AVAILABLE ON DVD
RUNNING TIME: 70 min
REVIEWED BY: Dr Lenera, Official HCF Critic
Super agent Dick Barton heads for the seaside with his friends Snowey and Jock. However, their plans for a relaxing time are soon disrupted. Some attempts on his life occur, then he receives a package actually meant for somebody else – some fish with smuggled goods inside. Dick befriends a woman whose boyfriend is actually working for the villains, villains who have something far bigger than just smuggling planned…
A slump in the British film industry forced Hammer into bankruptcy and the company went into liquidation in 1937 to be resurrected in 1947 and make some film versions of radio serials. The exploits of Dick Barton, a kind of more gentlemanly James Bond, thrilled millions on radio, and Hammer made three films starring the character. This first effort is rather ineptly made, with mismatching shots, silent scenes, badly looped dialogue, and some of the most poorly staged fight scenes I’ve certainly seen for quite a while. It is kind of fun though. Because it’s played mostly for laughs – apparently because of the radio programme’s popularity with kids – the shoddy aspects don’t seem to matter too much. The plot eventually reveals a grandiose plan to contaminate Britain’s water supply but virtually the whole film takes place in a seaside village. There’s little suspense for most of the time, with even the constant attempts on Dick’s life handled for mostly comic effect, but there’s a decent climactic set-to in the back of a truck being driven by a small boy, a boy who actually reads Dick Barton comics.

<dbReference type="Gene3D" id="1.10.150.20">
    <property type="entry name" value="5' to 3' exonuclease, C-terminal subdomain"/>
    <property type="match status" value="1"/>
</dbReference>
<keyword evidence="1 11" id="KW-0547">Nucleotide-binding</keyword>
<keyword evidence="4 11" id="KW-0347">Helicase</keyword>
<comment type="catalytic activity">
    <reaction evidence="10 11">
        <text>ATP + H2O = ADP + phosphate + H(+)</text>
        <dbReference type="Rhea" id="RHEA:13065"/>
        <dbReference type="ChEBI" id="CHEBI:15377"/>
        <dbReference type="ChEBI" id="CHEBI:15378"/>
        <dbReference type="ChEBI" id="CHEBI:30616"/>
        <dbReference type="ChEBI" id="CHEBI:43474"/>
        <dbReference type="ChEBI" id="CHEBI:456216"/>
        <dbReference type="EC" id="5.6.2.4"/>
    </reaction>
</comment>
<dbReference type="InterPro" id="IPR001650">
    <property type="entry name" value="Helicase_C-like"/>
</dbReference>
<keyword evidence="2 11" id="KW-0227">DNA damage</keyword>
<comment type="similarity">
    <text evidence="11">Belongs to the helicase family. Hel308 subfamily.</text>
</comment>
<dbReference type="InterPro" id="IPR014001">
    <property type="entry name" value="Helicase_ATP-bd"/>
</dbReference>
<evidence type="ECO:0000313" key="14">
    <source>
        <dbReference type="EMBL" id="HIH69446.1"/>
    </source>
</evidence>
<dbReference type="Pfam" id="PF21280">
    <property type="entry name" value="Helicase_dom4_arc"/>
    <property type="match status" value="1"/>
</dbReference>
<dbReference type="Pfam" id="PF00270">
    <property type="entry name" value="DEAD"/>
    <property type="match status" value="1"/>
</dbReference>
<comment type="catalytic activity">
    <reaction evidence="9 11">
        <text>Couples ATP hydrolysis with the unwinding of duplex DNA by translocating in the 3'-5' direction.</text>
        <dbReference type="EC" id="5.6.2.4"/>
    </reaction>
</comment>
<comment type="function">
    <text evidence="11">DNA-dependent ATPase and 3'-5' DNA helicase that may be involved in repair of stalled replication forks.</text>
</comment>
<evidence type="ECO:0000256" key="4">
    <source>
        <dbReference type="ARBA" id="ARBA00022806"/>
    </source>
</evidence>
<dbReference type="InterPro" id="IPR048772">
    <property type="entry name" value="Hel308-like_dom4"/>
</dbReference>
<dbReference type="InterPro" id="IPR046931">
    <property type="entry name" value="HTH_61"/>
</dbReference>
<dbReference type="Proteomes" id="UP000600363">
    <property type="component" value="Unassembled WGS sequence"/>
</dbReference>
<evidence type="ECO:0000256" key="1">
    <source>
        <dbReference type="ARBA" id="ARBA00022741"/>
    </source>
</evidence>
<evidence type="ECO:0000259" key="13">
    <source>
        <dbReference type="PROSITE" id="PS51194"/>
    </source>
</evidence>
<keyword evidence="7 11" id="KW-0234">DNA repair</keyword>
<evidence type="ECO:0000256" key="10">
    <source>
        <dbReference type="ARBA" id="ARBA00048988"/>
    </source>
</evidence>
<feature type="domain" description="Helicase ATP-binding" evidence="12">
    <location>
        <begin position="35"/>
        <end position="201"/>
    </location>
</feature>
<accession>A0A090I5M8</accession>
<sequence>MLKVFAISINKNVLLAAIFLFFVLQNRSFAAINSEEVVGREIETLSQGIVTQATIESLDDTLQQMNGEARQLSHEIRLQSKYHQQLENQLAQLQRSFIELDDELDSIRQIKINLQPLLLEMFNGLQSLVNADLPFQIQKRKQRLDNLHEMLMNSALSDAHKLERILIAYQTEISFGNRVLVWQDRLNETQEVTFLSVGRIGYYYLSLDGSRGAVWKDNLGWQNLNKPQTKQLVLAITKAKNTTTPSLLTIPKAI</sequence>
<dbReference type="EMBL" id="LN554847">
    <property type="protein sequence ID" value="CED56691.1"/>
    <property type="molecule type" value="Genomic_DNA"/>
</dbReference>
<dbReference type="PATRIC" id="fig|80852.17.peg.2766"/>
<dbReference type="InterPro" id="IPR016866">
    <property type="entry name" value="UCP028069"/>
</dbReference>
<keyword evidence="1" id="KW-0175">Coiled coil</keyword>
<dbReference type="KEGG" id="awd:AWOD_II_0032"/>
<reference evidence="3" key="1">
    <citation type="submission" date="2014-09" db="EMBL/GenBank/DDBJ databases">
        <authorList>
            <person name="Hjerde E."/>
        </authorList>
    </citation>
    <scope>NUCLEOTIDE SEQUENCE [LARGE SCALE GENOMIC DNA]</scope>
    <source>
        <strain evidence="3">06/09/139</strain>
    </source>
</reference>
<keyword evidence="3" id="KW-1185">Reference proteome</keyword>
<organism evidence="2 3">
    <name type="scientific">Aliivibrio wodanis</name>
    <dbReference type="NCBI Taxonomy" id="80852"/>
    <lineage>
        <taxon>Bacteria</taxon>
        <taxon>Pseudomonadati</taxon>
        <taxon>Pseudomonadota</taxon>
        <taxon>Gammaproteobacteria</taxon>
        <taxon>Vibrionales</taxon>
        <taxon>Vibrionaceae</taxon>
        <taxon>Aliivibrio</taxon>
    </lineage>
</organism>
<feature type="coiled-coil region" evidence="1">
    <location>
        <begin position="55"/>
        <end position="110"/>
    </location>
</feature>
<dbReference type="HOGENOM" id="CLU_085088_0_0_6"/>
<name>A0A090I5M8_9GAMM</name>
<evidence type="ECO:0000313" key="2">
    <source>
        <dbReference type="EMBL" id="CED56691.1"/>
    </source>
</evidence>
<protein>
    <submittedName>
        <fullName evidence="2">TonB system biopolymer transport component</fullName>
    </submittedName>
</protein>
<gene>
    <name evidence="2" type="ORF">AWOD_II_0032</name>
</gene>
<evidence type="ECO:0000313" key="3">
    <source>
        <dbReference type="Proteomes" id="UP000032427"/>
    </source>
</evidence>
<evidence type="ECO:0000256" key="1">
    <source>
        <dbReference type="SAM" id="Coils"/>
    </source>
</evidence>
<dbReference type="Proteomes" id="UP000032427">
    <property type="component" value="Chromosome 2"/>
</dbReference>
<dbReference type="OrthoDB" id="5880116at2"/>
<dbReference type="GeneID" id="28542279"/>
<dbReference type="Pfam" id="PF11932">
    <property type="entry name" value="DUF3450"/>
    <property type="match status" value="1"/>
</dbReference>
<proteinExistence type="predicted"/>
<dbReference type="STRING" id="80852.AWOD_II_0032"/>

Introducing himself at one point as: “Barton, Dick Barton”, our hero, as played by Don Stannard, is a likeable chap if a little staid. His two assistants are just fools but then again so are the villains except for Dr Casper, who is genuinely sinister. The constant larking around gets a little tiresome but there are some genuinely funny bits. “There’s a dark cloud hanging over us”, says one guy to his wife. The reply? “That’s not a dark cloud hanging over us. The ceiling needs cleaning”. That’s about the level of most of the comedy and indeed the film. Harmless, kid-friendly stuff which you can’t help but like a little. The music mostly seems just plonked in there and you don’t even hear much of the iconic theme to the radio serial by Charles Williams Devil’s Gallop, which is still probably familiar to some even you don’t know what it’s from. This is an often clumsy, even at times stupid movie, and I find it hard to believe that it was successful enough to spawn two sequels, but it is rather likeable really, and I certainly didn’t regret watching it.